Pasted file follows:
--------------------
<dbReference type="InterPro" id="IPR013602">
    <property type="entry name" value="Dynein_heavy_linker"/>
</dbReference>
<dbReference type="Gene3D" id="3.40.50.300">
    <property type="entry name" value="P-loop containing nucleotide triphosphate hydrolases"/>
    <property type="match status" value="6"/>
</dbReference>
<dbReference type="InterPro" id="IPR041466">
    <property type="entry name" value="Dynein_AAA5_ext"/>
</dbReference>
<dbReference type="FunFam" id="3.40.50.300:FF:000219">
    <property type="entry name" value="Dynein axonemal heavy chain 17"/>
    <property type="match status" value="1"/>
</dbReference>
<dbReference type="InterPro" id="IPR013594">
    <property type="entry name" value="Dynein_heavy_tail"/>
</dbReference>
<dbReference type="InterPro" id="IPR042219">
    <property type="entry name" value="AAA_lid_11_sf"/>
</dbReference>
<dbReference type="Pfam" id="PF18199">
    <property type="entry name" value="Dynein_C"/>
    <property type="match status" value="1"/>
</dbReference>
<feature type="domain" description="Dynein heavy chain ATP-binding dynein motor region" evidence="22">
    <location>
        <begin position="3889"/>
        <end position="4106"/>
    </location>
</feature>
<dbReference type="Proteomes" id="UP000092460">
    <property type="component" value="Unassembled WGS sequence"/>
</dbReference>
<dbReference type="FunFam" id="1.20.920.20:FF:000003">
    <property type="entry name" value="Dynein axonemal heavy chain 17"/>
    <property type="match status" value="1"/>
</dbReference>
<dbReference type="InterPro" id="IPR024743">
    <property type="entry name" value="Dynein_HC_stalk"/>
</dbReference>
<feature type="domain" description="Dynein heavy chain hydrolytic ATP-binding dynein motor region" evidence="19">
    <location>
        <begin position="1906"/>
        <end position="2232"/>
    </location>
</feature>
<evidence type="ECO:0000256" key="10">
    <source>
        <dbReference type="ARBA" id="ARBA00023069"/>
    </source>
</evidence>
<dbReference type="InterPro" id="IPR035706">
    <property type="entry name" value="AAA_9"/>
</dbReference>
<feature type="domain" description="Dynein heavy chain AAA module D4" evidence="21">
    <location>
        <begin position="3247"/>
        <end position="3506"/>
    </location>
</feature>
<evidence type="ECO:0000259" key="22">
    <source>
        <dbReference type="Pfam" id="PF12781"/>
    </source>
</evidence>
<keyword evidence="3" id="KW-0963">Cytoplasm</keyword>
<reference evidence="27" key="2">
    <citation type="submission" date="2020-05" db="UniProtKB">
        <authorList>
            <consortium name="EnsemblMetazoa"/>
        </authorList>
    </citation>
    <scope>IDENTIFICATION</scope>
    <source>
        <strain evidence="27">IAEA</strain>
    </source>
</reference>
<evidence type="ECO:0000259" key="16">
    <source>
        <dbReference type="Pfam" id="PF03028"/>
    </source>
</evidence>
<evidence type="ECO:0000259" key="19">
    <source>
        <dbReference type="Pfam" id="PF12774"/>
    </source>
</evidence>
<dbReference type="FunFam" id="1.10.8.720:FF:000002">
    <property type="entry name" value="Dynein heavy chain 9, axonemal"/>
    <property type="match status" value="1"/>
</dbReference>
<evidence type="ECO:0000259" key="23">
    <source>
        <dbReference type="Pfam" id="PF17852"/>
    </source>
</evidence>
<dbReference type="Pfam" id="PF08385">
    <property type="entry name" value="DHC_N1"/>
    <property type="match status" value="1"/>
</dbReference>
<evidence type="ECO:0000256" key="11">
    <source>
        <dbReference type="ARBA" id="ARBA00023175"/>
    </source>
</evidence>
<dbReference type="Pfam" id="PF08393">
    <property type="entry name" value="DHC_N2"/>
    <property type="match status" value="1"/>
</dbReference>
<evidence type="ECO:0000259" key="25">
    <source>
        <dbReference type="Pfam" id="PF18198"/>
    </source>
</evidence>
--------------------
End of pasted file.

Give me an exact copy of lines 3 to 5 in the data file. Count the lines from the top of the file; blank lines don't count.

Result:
</dbReference>
<dbReference type="Gene3D" id="3.40.50.300">
    <property type="entry name" value="P-loop containing nucleotide triphosphate hydrolases"/>